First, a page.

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Business and Human Rights in ASEAN: The Implications of the Koh Kong Sugar Plantation and Factory Case in Cambodia for Due Diligence and Remedies 

2013-07-09 - CLEC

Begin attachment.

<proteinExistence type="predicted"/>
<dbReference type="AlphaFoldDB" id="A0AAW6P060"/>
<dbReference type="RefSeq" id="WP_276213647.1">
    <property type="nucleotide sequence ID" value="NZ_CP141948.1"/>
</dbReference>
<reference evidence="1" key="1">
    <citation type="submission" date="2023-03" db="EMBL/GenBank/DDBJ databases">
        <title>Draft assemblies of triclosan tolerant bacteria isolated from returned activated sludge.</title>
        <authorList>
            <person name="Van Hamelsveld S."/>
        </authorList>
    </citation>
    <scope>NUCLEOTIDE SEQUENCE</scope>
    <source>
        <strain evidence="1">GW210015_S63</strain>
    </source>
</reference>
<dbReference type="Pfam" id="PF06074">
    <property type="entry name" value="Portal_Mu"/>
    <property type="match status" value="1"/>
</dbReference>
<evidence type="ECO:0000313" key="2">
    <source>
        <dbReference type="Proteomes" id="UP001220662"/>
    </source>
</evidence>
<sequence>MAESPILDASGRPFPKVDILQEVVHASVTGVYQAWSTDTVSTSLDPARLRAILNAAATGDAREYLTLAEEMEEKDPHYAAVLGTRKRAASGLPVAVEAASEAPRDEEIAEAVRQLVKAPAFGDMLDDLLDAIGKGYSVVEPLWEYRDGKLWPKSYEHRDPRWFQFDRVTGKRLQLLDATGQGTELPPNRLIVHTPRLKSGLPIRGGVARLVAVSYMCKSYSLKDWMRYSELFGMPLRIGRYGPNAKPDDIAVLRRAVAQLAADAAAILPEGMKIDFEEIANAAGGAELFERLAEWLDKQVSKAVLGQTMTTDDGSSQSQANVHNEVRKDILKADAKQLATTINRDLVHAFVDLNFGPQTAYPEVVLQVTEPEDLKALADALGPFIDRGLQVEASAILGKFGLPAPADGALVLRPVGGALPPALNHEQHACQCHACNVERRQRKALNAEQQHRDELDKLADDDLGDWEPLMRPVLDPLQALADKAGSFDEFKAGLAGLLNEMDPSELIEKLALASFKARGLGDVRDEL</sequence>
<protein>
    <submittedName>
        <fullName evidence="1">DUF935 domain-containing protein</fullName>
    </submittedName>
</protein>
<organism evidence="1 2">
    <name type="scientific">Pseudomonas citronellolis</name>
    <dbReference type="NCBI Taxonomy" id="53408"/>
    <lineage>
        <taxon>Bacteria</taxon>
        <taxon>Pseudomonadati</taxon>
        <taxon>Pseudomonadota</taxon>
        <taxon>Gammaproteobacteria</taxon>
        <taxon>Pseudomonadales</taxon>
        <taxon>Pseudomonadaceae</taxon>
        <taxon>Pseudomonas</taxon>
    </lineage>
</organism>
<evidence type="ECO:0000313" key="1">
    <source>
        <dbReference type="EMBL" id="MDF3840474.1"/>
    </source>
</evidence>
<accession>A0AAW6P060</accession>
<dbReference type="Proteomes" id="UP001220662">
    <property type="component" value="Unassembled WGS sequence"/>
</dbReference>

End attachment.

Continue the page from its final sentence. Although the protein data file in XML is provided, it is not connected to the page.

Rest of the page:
In Cambodia, forced evictions resulting from large economic land concessions (ELCs) being granted to business enterprises present a major human rights issue. This case study examines an ELC for a sugar plantation and factory in Koh Kong, the most southwestern province of Cambodia, where a well documented forced eviction by state actors and business enterprises occurred in 2006. The case study is representative of the wider situation surrounding ELCs in Cambodia. It illustrates the state's lack of transparency and involvement in violent evictions, business enterprises' failure to implement human rights due diligence, including in their supply chains, and affected communities' difficulties in accessing effective remedies when human rights violations have occurred. In this case, the communities, supported by national and international non-governmental organisations, have pursued national, regional and international remedies. Although the communities' campaign to have the ELCs cancelled and their land returned has not yet been fully successful, they have managed to force Senator Ly Yong Phat, one of Cambodia's richest and powerful men and an interested party in the ELC, to negotiate with them. In the context of Cambodia where access to justice in cases involving powerful political actors presents significant challenges, this is an important victory. However, the relevant business enterprises have yet to comply with the principles of human rights due diligence and there has not yet been an effective remedy to adequately address all the human rights violations suffered by the Koh Kong communities.

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